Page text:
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Morphological trait database of saproxylic beetles

Citation

Hagge, Jonas et al. (2021), Morphological trait database of saproxylic beetles, Dryad, Dataset, https://doi.org/10.5061/dryad.2fqz612p3

Abstract

The extinction of species is a non-random process, and understanding why some species are more likely to go extinct than others is critical for conservation efforts. Functional trait-based approaches offer a promising tool to achieve this goal. In forests, deadwood-dependent (saproxylic) beetles comprise a major part of threatened species, but analyses of their extinction risk have been hindered by the availability of suitable morphological traits.

To better understand the mechanisms underlying extinction in insects, we investigated the relationships between morphological features and the extinction risk of saproxylic beetles. Specifically, we hypothesised that species darker in colour, with a larger and rounder body, a lower mobility, lower sensory perception, and more robust mandibles are at higher risk.

We first developed a protocol for morphological trait measurements and present a database of 37 traits for 1157 European saproxylic beetle species. Based on 13 selected, independent traits characterising aspects of colour, body shape, locomotion, sensory perception and foraging, we used a proportional-odds multiple linear mixed-effects model to model the German Red List categories of 744 species as an ordinal index of extinction risk.

Six out of 13 traits correlated significantly with extinction risk. Larger species, as well as species with a broad and round body, had a higher extinction risk than small, slim and flattened species. Species with short wings had a higher extinction risk than those with long wings. On the contrary, extinction risk increased with decreasing wing load and with higher mandibular aspect ratio (shorter and more robust mandibles).

Our study provides new insights into how morphological traits, beyond the widely used body size, determine the extinction risk of saproxylic beetles. Moreover, our approach shows that the morphological characteristics of beetles can be comprehensively represented by a selection of 13 traits. We recommend them as a starting point for functional analyses in the rapidly growing field of ecological and conservation studies of deadwood.

Methods

Thirty-two morphological traits were measured directly and five additional traits (wing load, wing aspect, mandibular aspect ratio, total hairiness and body roundness) were calculated based on these measured values. All traits were measured on the right side of the beetles’ bodies, with the left side measured only when body parts were damaged or missing. The morphological measurements of the beetles were made using a Leica M205 C (Leica Microsystems CMS GmbH., Switzerland) stereomicroscope with a magnification range of 7.8× to 160× and an optical resolution of 0.952 µm. The line, segmented-line and area measurement tools of the Leica LAS Core (version LAS V4.1.0) measurement software were used in combination with the Leica DFC295 digital colour camera (Leica Microsystems CMS GmbH., Switzerland). Beetle mass was measured using Sartorius M5P microbalances (Sartorius AG, Germany) with a resolution of 0.001 mg. The colour lightness of the beetle species was estimated using the workflow of a computer-assisted digital image analysis system (Schweiger & Beierkuhnlein, 2016; Zeuss et al., 2014). Digital photos published in the book “Käfer Mitteleuropas” (Dries, 2016) served as the reference. The beetle species in the book were photographed under standardised conditions in dorsal view against a white background. Subsequently, the white background of the red, green and blue (RGB) photographs was removed and the mean of the RGB colour channel across all pixels of each image was calculated. Possible colour lightness values thus ranged from 0 for completely blackish to 255 for completely whitish species.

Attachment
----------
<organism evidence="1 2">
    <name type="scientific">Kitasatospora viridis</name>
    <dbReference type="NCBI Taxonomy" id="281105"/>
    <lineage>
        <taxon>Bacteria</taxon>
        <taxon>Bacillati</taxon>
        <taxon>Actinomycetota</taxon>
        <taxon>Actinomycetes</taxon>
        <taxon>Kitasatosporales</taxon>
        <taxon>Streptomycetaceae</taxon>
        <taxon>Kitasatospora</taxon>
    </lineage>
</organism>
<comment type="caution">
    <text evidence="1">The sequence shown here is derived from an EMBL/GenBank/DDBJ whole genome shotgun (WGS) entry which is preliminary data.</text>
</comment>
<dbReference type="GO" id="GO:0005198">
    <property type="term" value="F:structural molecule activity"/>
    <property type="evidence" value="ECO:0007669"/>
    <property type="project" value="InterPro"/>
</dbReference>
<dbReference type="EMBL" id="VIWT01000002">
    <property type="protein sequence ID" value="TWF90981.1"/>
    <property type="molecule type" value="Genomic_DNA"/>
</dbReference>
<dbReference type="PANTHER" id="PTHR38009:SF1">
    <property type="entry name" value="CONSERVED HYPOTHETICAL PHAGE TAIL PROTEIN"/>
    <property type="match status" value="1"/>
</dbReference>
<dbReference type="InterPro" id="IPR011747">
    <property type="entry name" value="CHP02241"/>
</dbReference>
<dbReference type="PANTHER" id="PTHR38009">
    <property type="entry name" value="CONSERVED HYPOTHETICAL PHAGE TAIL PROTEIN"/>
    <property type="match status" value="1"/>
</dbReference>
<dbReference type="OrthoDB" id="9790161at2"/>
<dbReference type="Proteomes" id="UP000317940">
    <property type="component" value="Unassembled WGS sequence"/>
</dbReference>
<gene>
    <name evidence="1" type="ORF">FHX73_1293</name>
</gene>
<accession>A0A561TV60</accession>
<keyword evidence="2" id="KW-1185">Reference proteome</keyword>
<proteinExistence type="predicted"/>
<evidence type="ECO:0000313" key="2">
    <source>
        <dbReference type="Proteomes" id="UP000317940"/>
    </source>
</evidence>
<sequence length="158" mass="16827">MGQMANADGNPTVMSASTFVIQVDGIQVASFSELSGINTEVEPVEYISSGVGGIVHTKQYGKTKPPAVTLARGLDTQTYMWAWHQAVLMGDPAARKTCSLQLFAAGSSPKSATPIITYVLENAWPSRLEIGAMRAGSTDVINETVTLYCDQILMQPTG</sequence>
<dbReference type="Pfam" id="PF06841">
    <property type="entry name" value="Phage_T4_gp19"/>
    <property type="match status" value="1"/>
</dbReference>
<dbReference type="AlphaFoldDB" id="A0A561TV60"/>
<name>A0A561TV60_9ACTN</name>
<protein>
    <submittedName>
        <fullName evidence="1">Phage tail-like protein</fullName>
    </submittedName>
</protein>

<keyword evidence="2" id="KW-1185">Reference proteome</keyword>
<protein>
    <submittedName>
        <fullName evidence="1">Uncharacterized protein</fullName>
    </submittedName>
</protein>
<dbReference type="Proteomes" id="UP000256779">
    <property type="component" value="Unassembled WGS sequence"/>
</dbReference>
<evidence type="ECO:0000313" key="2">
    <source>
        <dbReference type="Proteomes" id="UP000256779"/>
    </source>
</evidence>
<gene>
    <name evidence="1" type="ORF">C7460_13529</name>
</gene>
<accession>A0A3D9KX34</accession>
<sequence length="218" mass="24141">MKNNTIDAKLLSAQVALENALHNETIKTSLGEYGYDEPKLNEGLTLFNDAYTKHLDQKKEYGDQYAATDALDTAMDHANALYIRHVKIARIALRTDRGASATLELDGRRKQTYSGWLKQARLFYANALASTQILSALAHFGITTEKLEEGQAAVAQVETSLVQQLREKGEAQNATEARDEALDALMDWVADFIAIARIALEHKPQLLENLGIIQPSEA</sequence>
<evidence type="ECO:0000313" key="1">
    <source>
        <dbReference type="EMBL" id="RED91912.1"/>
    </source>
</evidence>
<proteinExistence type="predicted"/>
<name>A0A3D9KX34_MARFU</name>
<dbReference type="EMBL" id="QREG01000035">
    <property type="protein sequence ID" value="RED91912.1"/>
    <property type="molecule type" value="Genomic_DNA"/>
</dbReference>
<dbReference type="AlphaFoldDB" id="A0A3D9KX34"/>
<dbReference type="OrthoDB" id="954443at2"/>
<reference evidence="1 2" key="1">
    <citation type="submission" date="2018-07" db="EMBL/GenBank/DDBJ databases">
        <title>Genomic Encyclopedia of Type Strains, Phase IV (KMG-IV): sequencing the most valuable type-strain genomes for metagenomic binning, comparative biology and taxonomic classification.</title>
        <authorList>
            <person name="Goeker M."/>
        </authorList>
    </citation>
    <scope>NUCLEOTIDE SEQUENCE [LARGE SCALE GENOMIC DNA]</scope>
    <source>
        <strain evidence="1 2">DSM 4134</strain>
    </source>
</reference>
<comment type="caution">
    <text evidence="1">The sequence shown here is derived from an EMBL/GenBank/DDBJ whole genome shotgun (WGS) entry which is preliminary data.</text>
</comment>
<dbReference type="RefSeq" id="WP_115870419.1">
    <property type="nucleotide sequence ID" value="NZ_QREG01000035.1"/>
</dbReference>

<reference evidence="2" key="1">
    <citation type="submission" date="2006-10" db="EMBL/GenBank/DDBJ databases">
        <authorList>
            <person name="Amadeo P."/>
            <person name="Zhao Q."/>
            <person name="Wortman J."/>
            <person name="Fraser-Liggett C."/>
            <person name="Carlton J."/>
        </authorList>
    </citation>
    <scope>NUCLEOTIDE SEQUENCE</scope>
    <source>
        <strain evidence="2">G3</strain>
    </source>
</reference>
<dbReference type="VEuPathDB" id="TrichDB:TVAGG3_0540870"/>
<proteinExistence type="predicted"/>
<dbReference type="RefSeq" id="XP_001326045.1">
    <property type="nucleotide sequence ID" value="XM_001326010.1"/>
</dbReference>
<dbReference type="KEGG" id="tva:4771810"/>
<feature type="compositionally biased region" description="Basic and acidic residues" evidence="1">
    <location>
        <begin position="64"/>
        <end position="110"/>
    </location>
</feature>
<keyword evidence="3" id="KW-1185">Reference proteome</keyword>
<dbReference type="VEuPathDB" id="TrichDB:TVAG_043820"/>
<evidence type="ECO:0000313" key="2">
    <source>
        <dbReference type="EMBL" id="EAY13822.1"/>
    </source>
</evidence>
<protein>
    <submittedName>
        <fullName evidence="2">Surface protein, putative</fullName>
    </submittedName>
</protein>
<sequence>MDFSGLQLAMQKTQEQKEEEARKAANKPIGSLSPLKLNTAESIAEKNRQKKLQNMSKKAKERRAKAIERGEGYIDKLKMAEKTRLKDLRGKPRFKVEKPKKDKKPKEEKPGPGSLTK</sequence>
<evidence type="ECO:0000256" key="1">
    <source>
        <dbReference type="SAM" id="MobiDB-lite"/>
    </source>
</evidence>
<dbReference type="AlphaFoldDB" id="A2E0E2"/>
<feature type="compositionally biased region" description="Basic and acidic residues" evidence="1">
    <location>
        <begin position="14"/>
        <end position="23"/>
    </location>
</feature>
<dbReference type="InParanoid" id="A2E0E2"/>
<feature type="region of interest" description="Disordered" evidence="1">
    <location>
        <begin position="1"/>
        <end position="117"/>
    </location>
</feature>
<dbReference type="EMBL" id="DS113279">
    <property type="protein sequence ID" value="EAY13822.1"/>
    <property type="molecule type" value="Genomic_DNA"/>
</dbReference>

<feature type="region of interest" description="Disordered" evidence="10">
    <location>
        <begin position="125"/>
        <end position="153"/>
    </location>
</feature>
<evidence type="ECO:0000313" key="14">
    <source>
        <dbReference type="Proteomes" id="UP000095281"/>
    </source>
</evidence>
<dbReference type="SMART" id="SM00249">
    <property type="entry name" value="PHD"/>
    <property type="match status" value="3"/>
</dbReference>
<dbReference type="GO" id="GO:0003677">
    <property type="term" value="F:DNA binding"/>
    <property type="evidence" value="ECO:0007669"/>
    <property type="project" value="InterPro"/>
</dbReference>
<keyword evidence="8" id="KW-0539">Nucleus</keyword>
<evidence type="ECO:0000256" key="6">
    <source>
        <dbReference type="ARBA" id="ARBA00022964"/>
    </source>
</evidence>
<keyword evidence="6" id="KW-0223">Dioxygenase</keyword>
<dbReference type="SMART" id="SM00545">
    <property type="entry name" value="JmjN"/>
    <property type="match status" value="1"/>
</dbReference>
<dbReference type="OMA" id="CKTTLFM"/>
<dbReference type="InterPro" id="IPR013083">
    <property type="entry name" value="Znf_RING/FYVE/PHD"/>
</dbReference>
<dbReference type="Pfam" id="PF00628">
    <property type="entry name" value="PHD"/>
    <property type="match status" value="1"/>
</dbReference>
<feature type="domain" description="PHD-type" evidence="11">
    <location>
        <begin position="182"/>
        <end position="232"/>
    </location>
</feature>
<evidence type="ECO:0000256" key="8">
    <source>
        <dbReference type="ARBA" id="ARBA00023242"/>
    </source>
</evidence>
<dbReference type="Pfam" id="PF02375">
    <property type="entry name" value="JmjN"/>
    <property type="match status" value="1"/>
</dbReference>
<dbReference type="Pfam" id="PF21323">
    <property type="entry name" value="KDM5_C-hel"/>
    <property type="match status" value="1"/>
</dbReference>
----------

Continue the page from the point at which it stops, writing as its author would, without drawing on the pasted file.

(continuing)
List of morphological trait:

Colour lightness
Mass
Body length
Body width
Body height
Body roundness
Head length
Head width
Pronotum length
Pronotum width
Elytra length
Elytra width
Wing length
Wing width
Wing area
Wing aspect
Wing load
Antenna length
Mandible length
Proximal mandible width
Mandibular aspect ratio
Eye length
Eye area
Front femur length
Front femur width
Front tibia length
Mid femur length
Mid femur width
Mid tibia length
Hind femur length
Hind femur width
Hind tibia length
Hairiness head dorsal
Hairiness pronotum dorsal
Hairiness abdomen dorsal
Hairiness abdomen ventral
Hairiness total

Funding

BiodivERsA, Award: BIOESSHEALTH

Belmont Forum, Award: BIOESSHEALTH

BMBF, Award: BIOESSHEALTH

BiodivERsA, Award: BIOESSHEALTH

Belmont Forum, Award: BIOESSHEALTH

BMBF, Award: BIOESSHEALTH